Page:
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that looked at mid-season COY candidates in the Big 6, I used my “waiting for the dryer to finish up” time to put together a list for some of the other conference candidates. Feedback welcome:

Ivy: Courtney Banghart/Princeton — I am surprised no ones has snatched her up.

American East: Katie Abrahamson-Henderson, Albany/Kelly Greenberg, Boston University.ln the three years KAH has been there, the Danes have established something, outpacing Hartford. Ditto with BU — lordy, has Greenberg REALLY been their nine years? It’s a dogfight.

A-10: Dayton’s Jim Jabir gets all the attention, and rightly so, but at Fordham, Stephanie Gaitley has more victories this season than the Rams have complied in a decade of games (or so it seems). I was skeered for her when she left Monmouth, but she seems to thrive when challenged.

Horizon: Youngstown State/Bob Boldon. The Penguins have been the laughingstock of the league for years, and not just because of their tuxedos. Have you ever tried to play basketball in a tuxedo? They’re still no Green Bay, but they’re much improved under this second year coach.

MAC: Central Michigan/Sue Guevara seems to have found her home at Central Michigan, and she’s done a great job (especially now that the shady dealings at EMU have been exposed).

NEC: Quinnipiac/Longtime coach Tricia Fabbri has the Bobcats on their longest winning streak in program history.

Mountain West: Fresno State/Raegan Pebely: The Bulldogs lost their coach lost their coach (and we know how THAT turned out), replaced late, and are still nipping at last year’s surprise, San Diego State. Shouldn’t actually be a surprise, Pebely has earned COY honors before.

Southern: Wes Moore and Chattanooga have reestablished the “natural” order, but under Charlotte Smith (yes, THAT Charlotte Smith) Elon has surprised the heck outta folks.

SWAC: Cynthia Cooper returned to the SWAC and has made an immediate impact on Texas Southern. Last year they won a total of 2 conference games. This year, they’re second in the Conference (with the only overall winning record — which ain’t sayin’ much, but it is a winning record.)

Sun Belt: Western Kentucky/Michelle Clark-Heard. Mel’s already mentioned this coach as a Maggie Dixon Rookie Coach of the Year. (Though, considering the record of honorees post-award, you might wanna miss being tapped.)

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Mechelle says the race is wide open.

So what does the Academy Awards show have to do with the coach of the year race in women’s basketball? Nothing, really. It’s just that the Oscars are Sunday, and I enjoy making these forced links to one of the few areas of pop culture in which I still attempt to stay current.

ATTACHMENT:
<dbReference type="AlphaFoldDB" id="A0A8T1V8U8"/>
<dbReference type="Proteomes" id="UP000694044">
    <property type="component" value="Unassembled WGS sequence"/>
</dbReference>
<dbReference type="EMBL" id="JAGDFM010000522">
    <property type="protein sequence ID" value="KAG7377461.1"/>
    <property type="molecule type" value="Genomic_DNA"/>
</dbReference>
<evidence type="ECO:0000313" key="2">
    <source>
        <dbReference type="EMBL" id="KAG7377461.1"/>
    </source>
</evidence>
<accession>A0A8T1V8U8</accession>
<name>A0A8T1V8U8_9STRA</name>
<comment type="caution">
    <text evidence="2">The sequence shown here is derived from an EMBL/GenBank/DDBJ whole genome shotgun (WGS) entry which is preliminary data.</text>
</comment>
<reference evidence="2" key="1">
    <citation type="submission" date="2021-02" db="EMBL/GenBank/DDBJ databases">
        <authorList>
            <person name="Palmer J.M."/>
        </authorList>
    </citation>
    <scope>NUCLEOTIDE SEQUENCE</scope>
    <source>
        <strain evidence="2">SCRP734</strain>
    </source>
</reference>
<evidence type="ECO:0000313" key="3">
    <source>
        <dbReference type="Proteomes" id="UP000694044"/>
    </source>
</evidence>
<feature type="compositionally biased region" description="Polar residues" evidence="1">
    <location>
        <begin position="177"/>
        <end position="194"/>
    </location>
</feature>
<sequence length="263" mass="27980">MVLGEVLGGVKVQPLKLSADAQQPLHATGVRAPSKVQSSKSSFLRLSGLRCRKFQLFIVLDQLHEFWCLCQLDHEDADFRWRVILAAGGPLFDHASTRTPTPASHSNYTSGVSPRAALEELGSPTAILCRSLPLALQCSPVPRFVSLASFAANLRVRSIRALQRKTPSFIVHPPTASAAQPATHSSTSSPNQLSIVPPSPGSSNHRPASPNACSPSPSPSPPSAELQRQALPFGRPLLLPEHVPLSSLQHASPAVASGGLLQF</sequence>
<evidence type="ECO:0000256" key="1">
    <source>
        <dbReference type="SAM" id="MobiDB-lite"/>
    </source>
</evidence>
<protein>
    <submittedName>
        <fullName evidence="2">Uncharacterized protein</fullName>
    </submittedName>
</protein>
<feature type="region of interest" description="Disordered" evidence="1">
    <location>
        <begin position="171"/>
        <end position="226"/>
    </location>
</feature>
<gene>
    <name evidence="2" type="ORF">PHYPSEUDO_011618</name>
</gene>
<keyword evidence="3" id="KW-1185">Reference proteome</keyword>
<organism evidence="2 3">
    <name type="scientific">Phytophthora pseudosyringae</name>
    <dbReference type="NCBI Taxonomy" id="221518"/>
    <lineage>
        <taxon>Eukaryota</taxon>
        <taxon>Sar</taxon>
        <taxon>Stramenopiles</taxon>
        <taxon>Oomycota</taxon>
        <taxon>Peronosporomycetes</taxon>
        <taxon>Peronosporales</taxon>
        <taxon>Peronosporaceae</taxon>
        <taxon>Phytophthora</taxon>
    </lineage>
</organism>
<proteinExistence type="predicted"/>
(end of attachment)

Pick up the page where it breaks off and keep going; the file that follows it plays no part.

Perhaps I should connect a coaching award to the Best Director nominees. But there are only five of those, and I have six coach nominees. Plus, some of my forced links are just to movie titles, not actually to what the movie was about. I really couldn’t cheat that same way with using the names of the directors.

So here we go, by alphabetical order, with the Best Picture candidate the nominee represents (if only in my own mind). Then at the end, the Oscar winner … er, my pick right now for coach of the year.

I love her “others deserving mention.”

Names I’d add to the ODM list: Rick Insell (MSTU),  Niki Reid Geckeler (Howard) and Adrian Wiggins (Fresno State).

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And the winner(s) is (are)

Reeve Named WNBA Coach of the Year

Moore Named WNBA Rookie of the Year

All Rookie Team

6th Woman of the Year (Which should really be renamed the DB award)

Most Improved Player of the Year (Yes, BCBG25, the Lib ARE the anti-Sting!)

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How good is Washington U coach Nancy Fahey? Good enough to be named the WBCA DIII Coach of the Year.

Fahey, who has a 595-105 record in 25 years at Washington, is the only coach in NCAA Division III history to win five national championships, including a stretch of four straight crowns from 1998 through 2001. Tonight, Fahey continues pursuit of her sixth national title when the defending national champion Bears (24-5) make their record 10th appearance in the NCAA Division III Women’s Final Four in Bloomington, Ill.

Fahey doesn’t coach the DIII Player of the Year — that delight goes to Amherst coach GP Gromacki. The player? Jaclyn Daigneault.

Daigneault, a 5-foot-11 senior guard-forward, leads Amherst (30-1) into the NCAA Division III Women’s Final Four national semifinals tonight. She is Amherst’s top scorer (15.2 ppg) and rebounder (7.2 rpg), and her .616 field-goal percentage ranks third among all Division III players nationally. Daigneault has scored at least 20 points in eight games and has recorded six double-doubles this season.

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